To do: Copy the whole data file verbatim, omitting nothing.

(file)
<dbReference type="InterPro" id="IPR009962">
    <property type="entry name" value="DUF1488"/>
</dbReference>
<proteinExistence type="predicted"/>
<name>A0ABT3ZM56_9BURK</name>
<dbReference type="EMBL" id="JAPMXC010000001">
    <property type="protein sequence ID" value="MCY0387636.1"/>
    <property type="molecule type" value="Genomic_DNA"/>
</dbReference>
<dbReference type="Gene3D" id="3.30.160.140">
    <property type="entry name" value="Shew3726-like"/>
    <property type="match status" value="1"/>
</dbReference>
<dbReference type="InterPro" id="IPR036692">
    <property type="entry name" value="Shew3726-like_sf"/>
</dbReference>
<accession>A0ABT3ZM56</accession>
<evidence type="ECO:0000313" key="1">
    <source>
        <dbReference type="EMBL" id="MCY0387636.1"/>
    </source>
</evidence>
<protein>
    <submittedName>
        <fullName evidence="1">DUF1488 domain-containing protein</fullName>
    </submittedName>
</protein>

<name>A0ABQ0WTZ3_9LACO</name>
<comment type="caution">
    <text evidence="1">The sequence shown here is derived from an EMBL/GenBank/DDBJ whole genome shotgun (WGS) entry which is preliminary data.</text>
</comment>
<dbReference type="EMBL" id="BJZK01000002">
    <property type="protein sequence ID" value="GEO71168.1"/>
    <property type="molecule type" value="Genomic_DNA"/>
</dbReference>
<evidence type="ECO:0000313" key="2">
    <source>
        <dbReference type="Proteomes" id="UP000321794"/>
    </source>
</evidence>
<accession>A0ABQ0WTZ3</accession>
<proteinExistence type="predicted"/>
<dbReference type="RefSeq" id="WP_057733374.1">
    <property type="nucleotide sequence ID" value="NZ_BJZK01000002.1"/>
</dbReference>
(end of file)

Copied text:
<dbReference type="InterPro" id="IPR009962">
    <property type="entry name" value="DUF1488"/>
</dbReference>
<proteinExistence type="predicted"/>
<name>A0ABT3ZM56_9BURK</name>
<dbReference type="EMBL" id="JAPMXC010000001">
    <property type="protein sequence ID" value="MCY0387636.1"/>
    <property type="molecule type" value="Genomic_DNA"/>
</dbReference>
<dbReference type="Gene3D" id="3.30.160.140">
    <property type="entry name" value="Shew3726-like"/>
    <property type="match status" value="1"/>
</dbReference>
<dbReference type="InterPro" id="IPR036692">
    <property type="entry name" value="Shew3726-like_sf"/>
</dbReference>
<accession>A0ABT3ZM56</accession>
<evidence type="ECO:0000313" key="1">
    <source>
        <dbReference type="EMBL" id="MCY0387636.1"/>
    </source>
</evidence>
<protein>
    <submittedName>
        <fullName evidence="1">DUF1488 domain-containing protein</fullName>
    </submittedName>
</protein>

<name>A0ABQ0WTZ3_9LACO</name>
<comment type="caution">
    <text evidence="1">The sequence shown here is derived from an EMBL/GenBank/DDBJ whole genome shotgun (WGS) entry which is preliminary data.</text>
</comment>
<dbReference type="EMBL" id="BJZK01000002">
    <property type="protein sequence ID" value="GEO71168.1"/>
    <property type="molecule type" value="Genomic_DNA"/>
</dbReference>
<evidence type="ECO:0000313" key="2">
    <source>
        <dbReference type="Proteomes" id="UP000321794"/>
    </source>
</evidence>
<accession>A0ABQ0WTZ3</accession>
<proteinExistence type="predicted"/>
<dbReference type="RefSeq" id="WP_057733374.1">
    <property type="nucleotide sequence ID" value="NZ_BJZK01000002.1"/>
</dbReference>